After reading The Patagonian Hare, I realized this strength was built on experience, on the willingness to confront grave physical, emotional and moral danger. Lanzmann has lived his life running the risk of nonexistence, running the risk of death. The Patagonian Hare made clear that Shoah didn’t come out of nowhere. I had always wondered, “Who is this man who made this film in the middle of his life?” I felt as if I understood, because I myself didn’t write professionally until my forties, and Lanzmann didn’t complete his first film, Israel, Why until he was around forty-seven. Waiting that long to undertake his first big work is, in Lanzmann’s case, an incredible act of bravery—and he topped it by putting twelve years into Shoah, which he didn’t finish until he was almost sixty. Somebody with such an overflowing mind, soul, and energy being patient enough to wait to accomplish something so great, is nothing less than astounding.
At its core, Lanzmann explores in his memoirs the most basic question of his life: What does it mean to be a Jew? For him, the very idea of the survival of the Jewish people went hand in hand with the promise of resistance: the founding and endurance of Israel, the willingness of Ben-Gurion to fire on the Zionist paramilitary Irgun as they were bringing arms into the country for their own militia—these were integral parts of the promise of a Jewish future, the willingness of Israel to function like a state. The concept of resistance was also a main theme in the last part of Shoah and one that people don’t talk about very much. In fact, the film ends with the acknowledgement that Jews weren’t only passive victims, but also attempted to fight back as best they could. Or, to put it in Lanzmann’s terms, Jews attempted to “reappropriate violence”. Jean-Paul Sartre wrote in Anti-Semite and Jew that Jewish identity is defined by the anti-Semite, without whom Jewish identity would be lost. After Lanzmann went to Israel for the first time in the fifties, he claimed to have found proof of the opposite. Indeed, his life and work are dedicated to fighting against Sartre’s definition. I’m not sure he’s been entirely successful, but The Patagonian Hare undoubtedly succeeds in exposing the paradox of his struggle. ~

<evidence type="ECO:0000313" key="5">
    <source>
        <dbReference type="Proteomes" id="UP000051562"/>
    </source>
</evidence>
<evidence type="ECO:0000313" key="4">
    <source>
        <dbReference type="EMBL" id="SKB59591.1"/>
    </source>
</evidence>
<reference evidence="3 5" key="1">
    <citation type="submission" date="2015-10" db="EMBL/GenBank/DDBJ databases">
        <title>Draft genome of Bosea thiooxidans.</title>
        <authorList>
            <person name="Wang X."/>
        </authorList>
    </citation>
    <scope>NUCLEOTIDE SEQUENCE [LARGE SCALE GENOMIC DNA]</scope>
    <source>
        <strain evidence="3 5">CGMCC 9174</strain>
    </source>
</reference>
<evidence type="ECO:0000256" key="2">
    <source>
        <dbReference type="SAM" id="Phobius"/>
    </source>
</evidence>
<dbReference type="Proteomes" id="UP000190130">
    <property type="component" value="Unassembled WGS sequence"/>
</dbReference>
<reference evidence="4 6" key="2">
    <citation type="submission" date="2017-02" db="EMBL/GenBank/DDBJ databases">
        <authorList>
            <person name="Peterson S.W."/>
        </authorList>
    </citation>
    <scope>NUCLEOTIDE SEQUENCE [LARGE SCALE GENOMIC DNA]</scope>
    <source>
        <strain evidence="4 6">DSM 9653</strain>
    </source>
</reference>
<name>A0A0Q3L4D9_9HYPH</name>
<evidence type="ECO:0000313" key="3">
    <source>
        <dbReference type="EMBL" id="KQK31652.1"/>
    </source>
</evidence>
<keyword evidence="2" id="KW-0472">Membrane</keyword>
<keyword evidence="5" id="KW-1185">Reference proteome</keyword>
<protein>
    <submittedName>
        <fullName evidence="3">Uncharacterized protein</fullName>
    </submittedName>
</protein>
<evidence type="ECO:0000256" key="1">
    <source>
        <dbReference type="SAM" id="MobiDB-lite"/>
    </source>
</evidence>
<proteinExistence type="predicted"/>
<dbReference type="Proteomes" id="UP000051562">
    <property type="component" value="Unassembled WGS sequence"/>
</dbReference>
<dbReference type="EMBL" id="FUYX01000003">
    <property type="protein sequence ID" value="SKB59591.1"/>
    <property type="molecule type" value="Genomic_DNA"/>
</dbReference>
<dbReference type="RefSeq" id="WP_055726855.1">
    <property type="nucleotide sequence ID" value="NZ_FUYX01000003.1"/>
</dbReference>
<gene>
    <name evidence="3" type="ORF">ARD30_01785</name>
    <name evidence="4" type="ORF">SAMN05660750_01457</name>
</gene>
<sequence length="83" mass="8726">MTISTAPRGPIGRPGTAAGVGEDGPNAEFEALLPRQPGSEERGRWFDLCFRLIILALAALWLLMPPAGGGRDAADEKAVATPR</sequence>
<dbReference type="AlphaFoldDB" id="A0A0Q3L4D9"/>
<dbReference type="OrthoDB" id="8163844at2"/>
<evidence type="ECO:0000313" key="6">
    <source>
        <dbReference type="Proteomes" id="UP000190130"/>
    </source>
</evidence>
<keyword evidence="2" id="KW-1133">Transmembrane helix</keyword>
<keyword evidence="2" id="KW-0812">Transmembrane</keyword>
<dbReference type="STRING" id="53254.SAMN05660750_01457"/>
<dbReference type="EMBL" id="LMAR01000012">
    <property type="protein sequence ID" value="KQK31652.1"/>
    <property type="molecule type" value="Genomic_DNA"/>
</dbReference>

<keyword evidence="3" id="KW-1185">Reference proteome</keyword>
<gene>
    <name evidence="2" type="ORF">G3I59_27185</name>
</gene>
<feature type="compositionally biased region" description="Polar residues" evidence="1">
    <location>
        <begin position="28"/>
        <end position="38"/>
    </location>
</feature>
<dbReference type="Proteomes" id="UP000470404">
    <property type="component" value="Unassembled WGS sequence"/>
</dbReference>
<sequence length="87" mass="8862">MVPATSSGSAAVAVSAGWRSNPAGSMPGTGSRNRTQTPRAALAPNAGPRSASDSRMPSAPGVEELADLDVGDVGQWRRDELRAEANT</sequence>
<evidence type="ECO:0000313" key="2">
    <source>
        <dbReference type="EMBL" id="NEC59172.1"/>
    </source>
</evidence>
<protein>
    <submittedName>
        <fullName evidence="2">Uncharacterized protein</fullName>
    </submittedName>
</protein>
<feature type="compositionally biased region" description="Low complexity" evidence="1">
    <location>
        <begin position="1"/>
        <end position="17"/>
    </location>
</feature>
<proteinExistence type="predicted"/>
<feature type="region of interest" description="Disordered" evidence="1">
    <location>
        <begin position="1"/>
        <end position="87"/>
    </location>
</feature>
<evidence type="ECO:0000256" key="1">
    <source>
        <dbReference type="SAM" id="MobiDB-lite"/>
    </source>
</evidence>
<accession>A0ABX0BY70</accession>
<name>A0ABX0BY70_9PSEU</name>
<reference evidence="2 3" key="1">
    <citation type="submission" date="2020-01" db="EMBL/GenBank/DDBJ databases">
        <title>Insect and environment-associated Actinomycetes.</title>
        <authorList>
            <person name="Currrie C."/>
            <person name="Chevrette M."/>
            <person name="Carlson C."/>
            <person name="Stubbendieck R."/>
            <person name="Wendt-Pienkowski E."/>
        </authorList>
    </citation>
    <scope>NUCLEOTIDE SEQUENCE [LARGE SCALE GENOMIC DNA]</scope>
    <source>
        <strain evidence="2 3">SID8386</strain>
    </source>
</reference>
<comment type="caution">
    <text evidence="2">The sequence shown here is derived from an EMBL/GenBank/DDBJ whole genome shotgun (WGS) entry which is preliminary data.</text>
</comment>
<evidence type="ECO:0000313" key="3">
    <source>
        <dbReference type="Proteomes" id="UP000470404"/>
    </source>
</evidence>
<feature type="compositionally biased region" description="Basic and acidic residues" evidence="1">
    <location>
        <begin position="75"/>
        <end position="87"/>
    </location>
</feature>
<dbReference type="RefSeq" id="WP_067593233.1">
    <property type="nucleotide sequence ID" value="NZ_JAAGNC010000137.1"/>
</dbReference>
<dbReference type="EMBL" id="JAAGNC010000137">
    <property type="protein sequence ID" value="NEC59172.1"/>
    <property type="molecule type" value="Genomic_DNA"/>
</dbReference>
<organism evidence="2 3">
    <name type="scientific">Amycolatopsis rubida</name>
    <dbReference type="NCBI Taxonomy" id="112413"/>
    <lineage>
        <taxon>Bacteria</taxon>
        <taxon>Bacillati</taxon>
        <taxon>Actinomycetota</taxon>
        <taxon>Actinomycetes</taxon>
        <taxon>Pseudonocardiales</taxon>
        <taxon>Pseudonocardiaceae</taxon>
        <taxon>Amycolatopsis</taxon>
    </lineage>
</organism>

Richard Brody is an author, staff writer and movie-listings editor for The New Yorker. His most recent book, Everything Is Cinema: The Working Life of Jean-Luc Godard, was published by Metropolitan Books/Henry Holt and Company in 2009.
photo: © Medien GmbH, www.absolutmedien.de
This text appeared first in Electronic Beats Magazine N° 30 (Summer 2012). Read the full issue on issuu.com:
Published February 13, 2013. Words by Richard Brody.